Lessons with Ms. Jelenović were forty-five-minute, twice-a-week affairs. She was a stern, middle-aged woman who wore old fashioned clothes and heavy eye makeup and dyed her hair a reddish brown. She quickly raised her voice when displeased, with a deep, raspy timbre directly proportional to her chain smoking. Speaking of smoking, Leyla had a reputation for throwing ashtrays at the pupils who angered her. I remember once anxiously peeking at the ashtray on the table while she happened to be looking away. Its heavy glass base frightened me, but I soon discovered that its use as a punishing tool was anecdotal – it never left the table as far as I knew, except to be emptied of cigarette butts. The lessons took place in huge, formerly gorgeous prewar apartments which, shabbily converted into classrooms, served as the string department of one of Belgrade’s prominent music schools. Leyla’s little studio was spartan, with an upright piano, a sheet music chest, a few standard school chairs for visitors, as well as an office desk with an Art Deco chair for Ms. Jelenović, in which I’d never dare sit, even when she wasn’t around.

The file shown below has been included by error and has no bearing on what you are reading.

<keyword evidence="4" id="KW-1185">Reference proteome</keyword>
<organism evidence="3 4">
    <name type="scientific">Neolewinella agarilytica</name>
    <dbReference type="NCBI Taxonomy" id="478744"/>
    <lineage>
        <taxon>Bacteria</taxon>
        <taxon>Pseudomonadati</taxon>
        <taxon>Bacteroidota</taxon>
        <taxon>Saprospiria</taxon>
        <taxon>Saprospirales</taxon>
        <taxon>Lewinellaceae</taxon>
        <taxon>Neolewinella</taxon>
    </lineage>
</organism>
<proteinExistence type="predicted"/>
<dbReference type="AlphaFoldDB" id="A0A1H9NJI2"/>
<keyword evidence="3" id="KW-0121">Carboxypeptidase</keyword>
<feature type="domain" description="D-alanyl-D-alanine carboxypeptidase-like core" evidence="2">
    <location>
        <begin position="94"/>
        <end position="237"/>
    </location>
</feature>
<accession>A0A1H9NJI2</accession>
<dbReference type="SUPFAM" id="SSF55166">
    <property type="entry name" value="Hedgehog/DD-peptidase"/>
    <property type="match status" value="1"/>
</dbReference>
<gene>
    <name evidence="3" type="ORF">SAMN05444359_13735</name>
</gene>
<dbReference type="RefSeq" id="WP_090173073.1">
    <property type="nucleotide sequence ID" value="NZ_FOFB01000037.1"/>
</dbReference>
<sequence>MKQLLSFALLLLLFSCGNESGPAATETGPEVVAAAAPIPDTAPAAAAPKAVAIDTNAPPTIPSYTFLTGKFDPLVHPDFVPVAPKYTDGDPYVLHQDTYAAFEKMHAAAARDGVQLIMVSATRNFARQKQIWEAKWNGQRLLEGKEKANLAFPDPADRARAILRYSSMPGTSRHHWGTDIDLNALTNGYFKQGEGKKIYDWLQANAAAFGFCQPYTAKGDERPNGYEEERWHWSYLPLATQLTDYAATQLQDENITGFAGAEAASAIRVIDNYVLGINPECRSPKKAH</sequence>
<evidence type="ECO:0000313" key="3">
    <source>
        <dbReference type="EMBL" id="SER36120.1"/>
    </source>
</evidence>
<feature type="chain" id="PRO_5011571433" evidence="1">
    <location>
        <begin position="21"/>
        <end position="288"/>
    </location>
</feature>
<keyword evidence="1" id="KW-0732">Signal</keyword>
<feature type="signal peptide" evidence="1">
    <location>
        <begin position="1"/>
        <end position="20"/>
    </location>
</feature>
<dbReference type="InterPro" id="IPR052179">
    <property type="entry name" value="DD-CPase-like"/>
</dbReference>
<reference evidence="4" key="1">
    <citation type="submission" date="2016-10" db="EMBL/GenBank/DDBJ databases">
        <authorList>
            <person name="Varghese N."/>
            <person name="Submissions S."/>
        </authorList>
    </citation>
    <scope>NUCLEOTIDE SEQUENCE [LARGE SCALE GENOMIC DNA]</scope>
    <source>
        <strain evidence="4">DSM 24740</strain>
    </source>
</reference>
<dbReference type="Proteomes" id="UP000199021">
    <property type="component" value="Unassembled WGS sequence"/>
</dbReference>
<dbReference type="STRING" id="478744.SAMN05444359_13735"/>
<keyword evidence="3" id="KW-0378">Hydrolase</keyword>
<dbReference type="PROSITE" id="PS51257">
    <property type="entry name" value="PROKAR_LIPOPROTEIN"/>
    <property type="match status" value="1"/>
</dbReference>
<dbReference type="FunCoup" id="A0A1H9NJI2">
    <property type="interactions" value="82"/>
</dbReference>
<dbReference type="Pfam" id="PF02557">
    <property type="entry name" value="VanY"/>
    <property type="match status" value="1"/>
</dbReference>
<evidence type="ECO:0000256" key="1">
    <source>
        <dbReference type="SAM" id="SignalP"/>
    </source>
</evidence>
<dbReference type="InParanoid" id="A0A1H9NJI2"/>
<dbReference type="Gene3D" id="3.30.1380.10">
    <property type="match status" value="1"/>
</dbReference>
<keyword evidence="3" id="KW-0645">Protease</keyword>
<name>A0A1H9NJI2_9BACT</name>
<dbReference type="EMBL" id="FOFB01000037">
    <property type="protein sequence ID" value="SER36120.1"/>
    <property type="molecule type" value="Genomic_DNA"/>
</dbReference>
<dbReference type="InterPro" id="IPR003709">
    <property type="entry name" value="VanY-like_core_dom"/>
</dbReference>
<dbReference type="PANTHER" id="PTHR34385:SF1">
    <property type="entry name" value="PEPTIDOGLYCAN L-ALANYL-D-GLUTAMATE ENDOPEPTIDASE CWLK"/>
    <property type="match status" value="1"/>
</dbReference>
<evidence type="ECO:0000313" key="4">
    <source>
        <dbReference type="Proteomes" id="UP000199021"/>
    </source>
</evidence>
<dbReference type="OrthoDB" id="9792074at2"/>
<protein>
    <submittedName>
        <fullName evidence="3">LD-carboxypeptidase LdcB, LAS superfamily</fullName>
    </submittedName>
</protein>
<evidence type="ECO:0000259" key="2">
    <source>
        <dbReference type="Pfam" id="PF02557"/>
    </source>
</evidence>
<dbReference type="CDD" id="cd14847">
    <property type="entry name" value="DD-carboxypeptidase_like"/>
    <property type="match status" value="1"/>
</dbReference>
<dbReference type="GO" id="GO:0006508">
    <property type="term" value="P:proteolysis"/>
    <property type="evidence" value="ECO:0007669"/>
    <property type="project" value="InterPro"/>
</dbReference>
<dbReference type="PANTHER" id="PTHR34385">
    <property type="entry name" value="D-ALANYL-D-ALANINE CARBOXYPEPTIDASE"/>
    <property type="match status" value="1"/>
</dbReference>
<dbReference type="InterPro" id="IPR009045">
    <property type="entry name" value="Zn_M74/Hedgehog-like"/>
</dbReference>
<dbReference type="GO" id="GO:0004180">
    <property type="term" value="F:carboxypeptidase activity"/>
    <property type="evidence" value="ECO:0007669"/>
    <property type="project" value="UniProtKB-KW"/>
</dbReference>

The school was on a quiet tree-lined street which housed a few foreign embassies, and I passed those of Brazil, Iran, and Turkey just steps from the school. Daydreaming about those countries gave me the last opportunity to escape that sharp dread in the pit of my stomach I’d increasingly feel as lesson time came nearer and nearer. It felt like I rarely played well for Leyla, or perhaps the memories of her angry voice and the deep fear it instilled in me are too strong. I left our lessons in tears more than a few times. She was generally never verbally abusive, though I distinctly remember being called “dumb” one time, but do not remember the details. The notebook she insisted we acquire for her comments was full of instructions on how to practice or acerbic remarks about my playing, with her angular writing in Cyrilic, always in all caps. Combined with my father’s insistence on being present at most of my lessons, and his overbearing attitude at home whenever violin was involved, it seemed as though my time after school was split between practicing, being anxious about practicing, or a combination of the two.